In November 1920, Cameron Townsend attended a gathering of politicians and diplomats from various Central American countries, after which he desired to begin the difficult process of writing down the Kapchikel language and thereby to translate the Bible into their native language. Cameron completed this massive undertaking on October 15, 1928, and sent the New Testament off to print. This was the genesis of the Wycliffe Bible Translators.

These early missionaries helped improve the lives of this and countless other tribes, so much that in the fall of 1936, President Lazaro Cardenas of Mexico recognized this work. He invited as many translators into Mexico as possible to help all of the other tribes in the country. [5]

See also

Related Research Articles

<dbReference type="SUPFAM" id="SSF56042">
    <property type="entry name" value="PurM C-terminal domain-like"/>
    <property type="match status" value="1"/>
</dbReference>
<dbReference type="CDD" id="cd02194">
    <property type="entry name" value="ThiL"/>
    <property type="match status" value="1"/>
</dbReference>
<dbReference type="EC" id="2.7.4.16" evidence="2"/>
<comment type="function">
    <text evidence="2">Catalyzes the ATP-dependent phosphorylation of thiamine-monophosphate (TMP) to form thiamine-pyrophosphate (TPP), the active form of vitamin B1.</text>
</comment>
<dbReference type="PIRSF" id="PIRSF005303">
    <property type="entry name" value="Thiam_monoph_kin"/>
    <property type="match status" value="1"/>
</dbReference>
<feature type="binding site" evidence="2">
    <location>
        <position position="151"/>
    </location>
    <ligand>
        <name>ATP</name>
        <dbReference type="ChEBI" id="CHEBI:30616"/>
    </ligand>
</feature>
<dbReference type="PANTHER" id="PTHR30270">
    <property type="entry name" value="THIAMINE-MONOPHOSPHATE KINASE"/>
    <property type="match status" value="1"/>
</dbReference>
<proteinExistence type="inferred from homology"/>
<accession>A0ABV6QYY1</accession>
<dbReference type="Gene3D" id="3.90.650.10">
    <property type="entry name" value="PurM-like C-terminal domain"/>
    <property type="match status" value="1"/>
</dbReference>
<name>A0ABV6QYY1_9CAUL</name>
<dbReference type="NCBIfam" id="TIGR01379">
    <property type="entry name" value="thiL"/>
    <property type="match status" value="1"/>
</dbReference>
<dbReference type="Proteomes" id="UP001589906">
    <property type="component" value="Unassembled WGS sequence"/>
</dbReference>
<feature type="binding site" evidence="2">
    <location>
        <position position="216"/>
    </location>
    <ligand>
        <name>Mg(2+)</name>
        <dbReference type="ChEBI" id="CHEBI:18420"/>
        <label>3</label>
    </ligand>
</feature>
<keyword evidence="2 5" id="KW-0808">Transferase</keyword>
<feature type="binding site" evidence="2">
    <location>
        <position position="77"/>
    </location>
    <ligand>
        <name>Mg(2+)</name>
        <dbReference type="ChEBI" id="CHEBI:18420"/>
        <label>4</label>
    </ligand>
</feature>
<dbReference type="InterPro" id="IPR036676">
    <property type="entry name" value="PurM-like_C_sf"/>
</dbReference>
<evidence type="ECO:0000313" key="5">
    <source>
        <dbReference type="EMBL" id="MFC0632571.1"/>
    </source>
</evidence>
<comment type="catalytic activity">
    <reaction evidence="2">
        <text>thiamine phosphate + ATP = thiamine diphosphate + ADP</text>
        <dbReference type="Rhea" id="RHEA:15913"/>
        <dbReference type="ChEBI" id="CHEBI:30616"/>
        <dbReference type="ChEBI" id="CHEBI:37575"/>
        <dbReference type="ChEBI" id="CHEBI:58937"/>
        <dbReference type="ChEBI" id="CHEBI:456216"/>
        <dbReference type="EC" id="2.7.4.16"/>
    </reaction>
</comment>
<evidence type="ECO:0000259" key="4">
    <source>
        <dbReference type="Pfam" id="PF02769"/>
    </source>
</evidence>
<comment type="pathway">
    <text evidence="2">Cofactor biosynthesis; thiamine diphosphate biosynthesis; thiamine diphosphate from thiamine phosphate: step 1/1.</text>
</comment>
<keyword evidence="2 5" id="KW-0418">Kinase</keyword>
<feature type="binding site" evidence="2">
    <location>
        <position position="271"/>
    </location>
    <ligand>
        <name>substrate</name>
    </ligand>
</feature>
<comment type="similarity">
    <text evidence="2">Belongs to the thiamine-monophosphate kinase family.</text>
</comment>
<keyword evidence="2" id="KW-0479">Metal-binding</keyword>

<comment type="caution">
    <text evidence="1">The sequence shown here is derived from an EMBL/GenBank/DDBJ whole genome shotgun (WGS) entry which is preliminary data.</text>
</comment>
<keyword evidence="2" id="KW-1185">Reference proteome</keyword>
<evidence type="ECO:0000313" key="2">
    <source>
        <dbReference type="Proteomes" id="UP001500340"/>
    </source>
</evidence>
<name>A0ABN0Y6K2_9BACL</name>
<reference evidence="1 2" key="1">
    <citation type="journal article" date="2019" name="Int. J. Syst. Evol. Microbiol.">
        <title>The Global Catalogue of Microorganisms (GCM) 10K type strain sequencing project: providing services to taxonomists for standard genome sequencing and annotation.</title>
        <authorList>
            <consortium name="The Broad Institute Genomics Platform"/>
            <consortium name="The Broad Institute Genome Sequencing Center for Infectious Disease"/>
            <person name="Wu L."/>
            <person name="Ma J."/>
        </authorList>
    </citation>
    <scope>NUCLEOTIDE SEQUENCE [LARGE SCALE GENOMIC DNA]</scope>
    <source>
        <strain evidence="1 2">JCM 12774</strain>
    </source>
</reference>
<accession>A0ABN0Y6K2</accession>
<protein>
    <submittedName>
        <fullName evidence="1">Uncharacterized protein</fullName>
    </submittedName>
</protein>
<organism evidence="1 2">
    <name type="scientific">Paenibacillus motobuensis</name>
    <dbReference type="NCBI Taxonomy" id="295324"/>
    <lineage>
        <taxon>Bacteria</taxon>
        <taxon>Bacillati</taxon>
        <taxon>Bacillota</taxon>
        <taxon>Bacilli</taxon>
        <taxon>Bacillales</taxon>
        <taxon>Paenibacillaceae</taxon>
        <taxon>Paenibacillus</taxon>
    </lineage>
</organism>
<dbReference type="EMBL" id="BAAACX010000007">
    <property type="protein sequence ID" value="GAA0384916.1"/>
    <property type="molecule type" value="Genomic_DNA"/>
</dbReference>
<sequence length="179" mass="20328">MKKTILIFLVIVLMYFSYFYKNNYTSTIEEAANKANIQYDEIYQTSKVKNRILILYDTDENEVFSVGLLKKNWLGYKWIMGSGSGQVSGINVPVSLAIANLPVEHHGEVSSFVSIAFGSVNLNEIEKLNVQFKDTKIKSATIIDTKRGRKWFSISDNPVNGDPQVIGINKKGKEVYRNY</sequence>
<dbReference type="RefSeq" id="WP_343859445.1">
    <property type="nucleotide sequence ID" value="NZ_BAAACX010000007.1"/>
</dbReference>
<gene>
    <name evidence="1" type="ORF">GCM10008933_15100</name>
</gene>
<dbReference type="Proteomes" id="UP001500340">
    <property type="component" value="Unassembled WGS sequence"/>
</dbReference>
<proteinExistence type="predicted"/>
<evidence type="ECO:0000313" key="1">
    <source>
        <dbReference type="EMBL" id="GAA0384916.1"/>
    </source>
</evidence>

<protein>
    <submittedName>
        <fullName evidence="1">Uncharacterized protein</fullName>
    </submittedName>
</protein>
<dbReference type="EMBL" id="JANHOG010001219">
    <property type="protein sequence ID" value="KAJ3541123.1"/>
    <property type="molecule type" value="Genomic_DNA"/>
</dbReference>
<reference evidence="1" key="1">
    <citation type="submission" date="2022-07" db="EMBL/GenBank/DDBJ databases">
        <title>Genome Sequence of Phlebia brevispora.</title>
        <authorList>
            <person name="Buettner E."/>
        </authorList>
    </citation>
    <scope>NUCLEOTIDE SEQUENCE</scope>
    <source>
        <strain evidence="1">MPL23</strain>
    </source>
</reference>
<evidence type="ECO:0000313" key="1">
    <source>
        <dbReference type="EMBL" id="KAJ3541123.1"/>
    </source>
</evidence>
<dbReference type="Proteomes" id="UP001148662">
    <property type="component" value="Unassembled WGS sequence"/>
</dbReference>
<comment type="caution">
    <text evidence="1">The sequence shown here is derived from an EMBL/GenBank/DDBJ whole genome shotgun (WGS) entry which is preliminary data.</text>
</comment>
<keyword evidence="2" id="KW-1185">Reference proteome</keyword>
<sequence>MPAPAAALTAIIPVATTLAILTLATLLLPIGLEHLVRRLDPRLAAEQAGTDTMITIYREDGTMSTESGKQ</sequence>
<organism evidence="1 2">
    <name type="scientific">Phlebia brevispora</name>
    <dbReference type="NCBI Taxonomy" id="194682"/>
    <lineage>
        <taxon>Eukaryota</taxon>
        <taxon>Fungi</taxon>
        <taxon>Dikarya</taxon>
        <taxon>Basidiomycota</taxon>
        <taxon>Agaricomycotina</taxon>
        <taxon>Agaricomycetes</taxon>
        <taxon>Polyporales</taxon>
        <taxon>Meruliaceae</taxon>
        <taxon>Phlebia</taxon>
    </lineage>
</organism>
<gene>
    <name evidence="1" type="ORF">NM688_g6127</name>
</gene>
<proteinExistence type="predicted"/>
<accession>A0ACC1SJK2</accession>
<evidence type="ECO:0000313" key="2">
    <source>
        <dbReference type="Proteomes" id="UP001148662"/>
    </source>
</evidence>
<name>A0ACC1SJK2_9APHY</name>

Tecun Uman Mayan ruler

Tecun Uman was one of the last rulers of the K'iche' Maya people, in the Highlands of what is now Guatemala. According to the Kaqchikel annals, he was slain by Spanish conquistador Pedro de Alvarado while waging battle against the Spanish and their allies on the approach to Quetzaltenango on 12 February 1524. Tecun Uman was declared Guatemala's official national hero on March 22, 1960 and is commemorated on February 20, the popular anniversary of his death. Tecun Uman has inspired a wide variety of activities ranging from the production of statues and poetry to the retelling of the legend in the form of folkloric dances to prayers. Despite this, Tecun Uman's existence is not well documented, and it has proven to be difficult to separate the man from the legend.

Sololá Municipality in Guatemala

Sololá is a city in Guatemala. It is the capital of the department of Sololá and the administrative seat of Sololá municipality. It resides around lake Atitlan.

Spanish conquest of Guatemala protracted conflict during the Spanish colonization of the Americas, in which Spanish colonisers gradually incorporated the territory that became the modern country of Guatemala into the colonial Viceroyalty of New Spain